Student Question

In Joyce Cary's "Growing Up," what are Jenny's actual intentions when she lies about wanting to see her dad's cut?

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In Joyce Cary's rite of passage short story, "Growing Up," rather than lying, I think Jenny is simply being evasive. It might seem that the two words are synonymous; but I think of lying as an intentional desire to mislead—often for some kind of personal gain—while evasion makes me think of someone side-stepping an issue that is too uncomfortable or confusing to face.

Robert is baffled by Jenny's (and Kate's) behavior and his injury. Perhaps Jenny is a victim of teenage angst: one minute she is disinterested by everything around her, and the next minute she is chasing the dog without mercy, only to turn her attention toward her father. First she and her sister scream:

"Paleface—Paleface, Robbie. Kill him—scalp him. Torture him."

They tore at the man and suddenly he was frightened. It seemed to him that both the children, usually so gentle, so affectionate, had gone completely mad, vindictive.

Robert is unprepared for this change in his daughters. When the chair collapses and the dog nips Robert's head, the injury (perhaps even the sight of blood) calms the girls, and they see to cleaning and covering the wound. Robert, however, it not so quick to recover. This side of his children is completely foreign to him.

There is foreshadowing with regard to the gap developing between Robert and the girls when Quick's wife returns home with a friend to see the pandemonium that has occurred:

Mrs. Quick...arrived...with her friend Jane Martin...Both were much amused by the scene...Their air said plainly to Robert, "All you children—amusing yourselves while we run the world."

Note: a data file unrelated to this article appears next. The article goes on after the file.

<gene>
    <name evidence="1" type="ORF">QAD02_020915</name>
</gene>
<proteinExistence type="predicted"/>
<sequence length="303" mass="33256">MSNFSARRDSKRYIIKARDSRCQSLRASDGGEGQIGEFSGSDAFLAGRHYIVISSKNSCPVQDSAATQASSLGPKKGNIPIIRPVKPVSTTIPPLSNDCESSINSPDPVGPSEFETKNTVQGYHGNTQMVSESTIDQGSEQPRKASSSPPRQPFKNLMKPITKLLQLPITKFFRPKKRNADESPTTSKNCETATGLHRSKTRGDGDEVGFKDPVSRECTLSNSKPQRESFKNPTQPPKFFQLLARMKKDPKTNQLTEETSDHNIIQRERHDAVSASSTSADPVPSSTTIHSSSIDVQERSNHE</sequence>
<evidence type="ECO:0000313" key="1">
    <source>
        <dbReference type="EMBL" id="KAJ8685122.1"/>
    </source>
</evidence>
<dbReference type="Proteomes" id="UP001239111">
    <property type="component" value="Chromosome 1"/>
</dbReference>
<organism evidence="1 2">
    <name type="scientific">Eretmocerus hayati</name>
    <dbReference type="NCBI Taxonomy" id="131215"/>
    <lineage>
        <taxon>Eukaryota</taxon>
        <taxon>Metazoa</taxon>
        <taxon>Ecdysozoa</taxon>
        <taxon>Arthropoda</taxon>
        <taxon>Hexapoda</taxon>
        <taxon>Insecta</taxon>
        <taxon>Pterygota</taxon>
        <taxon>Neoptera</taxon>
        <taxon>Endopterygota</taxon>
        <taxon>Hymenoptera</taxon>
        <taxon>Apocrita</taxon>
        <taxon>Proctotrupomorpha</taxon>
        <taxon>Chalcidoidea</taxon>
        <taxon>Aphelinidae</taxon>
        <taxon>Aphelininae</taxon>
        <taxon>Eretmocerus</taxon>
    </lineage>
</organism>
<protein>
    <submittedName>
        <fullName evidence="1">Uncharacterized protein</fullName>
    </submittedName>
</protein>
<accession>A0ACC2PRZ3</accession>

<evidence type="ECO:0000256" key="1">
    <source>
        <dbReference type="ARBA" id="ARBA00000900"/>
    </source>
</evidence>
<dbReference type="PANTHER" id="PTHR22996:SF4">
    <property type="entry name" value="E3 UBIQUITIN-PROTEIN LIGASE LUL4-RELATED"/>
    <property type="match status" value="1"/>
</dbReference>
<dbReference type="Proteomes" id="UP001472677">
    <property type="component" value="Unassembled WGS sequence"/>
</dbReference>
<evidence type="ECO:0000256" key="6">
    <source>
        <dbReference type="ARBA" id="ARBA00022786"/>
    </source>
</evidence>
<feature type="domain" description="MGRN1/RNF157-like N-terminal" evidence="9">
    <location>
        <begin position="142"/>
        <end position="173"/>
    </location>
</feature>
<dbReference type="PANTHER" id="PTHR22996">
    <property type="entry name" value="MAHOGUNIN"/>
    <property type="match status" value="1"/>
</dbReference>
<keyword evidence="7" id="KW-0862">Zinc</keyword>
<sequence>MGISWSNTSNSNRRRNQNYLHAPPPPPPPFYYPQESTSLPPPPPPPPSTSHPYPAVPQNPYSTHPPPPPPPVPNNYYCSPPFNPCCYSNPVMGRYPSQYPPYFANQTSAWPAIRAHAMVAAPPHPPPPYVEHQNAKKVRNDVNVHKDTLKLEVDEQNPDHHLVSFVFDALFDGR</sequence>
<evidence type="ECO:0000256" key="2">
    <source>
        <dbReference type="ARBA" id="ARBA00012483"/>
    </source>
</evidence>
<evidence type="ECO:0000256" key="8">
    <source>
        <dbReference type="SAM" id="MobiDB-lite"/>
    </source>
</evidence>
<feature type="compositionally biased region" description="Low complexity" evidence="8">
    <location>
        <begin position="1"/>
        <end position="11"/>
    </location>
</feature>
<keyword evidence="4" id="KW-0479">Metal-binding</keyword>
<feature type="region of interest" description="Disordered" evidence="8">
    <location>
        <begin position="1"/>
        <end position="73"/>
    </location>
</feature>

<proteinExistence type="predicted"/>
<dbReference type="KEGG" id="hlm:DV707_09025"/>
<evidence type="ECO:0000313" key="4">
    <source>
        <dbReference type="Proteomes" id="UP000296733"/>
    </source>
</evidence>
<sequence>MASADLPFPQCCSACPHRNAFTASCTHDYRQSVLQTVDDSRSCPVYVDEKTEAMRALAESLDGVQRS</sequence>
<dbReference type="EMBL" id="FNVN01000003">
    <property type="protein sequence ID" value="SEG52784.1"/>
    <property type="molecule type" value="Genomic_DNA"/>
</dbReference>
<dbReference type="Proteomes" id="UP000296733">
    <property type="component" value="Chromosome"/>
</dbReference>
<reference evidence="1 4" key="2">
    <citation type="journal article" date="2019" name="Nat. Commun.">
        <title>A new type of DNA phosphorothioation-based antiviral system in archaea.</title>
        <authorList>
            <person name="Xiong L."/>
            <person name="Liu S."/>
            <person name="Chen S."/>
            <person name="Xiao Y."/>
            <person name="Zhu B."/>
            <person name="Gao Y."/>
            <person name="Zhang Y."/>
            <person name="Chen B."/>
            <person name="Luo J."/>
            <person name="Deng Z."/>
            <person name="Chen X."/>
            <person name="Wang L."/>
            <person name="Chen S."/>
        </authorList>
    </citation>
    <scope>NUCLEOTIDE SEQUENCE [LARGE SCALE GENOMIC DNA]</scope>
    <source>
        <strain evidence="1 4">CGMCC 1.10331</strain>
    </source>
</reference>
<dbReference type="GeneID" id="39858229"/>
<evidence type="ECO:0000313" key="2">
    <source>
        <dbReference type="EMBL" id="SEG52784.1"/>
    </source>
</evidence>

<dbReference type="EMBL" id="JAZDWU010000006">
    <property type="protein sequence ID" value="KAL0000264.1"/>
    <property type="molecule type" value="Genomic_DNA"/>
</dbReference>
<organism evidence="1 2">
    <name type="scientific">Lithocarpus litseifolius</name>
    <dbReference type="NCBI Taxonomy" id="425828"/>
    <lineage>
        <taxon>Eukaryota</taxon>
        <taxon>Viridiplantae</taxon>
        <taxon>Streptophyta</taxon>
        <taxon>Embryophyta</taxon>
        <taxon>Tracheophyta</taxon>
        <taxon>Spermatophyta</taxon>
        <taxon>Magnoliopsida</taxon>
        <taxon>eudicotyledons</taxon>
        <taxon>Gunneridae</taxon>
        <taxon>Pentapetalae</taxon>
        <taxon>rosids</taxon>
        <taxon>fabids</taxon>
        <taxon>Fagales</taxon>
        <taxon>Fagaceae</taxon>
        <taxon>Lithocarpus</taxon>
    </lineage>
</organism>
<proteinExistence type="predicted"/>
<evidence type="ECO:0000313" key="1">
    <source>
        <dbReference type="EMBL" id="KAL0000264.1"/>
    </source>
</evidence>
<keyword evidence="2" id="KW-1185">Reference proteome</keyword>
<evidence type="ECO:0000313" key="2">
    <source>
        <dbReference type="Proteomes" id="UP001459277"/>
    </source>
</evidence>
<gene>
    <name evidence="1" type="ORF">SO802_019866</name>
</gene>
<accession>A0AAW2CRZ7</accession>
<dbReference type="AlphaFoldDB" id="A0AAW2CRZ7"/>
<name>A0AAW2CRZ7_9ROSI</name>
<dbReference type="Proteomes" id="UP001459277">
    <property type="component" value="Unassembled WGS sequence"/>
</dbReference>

This shows that Robert already perceives a separation between women and men; and then Mrs. Quick has lumped Robert with the children, making him feel further isolated. It is this sense that makes Robert decide that after tea is over, he will go to the club—to seek out the company of other men.

Watching as tea is served, the girls carry themselves with "demure and reserved looks," though they pass over Robert as if he were a guest. He realizes that perhaps the girls don't feel the same way about him.

Heavens, but what did I expect? In a year or two more I shan't count at all.

As Robert leaves for the club, Jenny comes up behind him—saying that she wants to check on the bandage on her dad's head to see whether it's secure; but I think she, too, is surprised by the change in their relationship. I believe that she is trying to gauge where she stands with her father, finding herself in an uncertain place—that space between being a kid and becoming a young woman.

First she says:

No, I'll get on the wall. Put me up.

This sounds very much like a child's demand, "Pick me up."

When they look at each other, she has "an expression he did not recognize." When he thinks she will laugh, she frowns instead, thinking something over. Then...

She was also struck by something new and unexpected.

While Robert has been trying to figure out what has happened, Jenny is doing the same from her perspective. Some form of enlightenment has come to her; she is no longer "daddy's little girl," and she cannot share whatever her realization is with her father—a man.

Jenny has crossed a line where she is no longer comfortable with her father, though she may well not understand the changes herself. She is not trying to lie to her father, but to comprehend her own unusual behavior and what happened between them that day.

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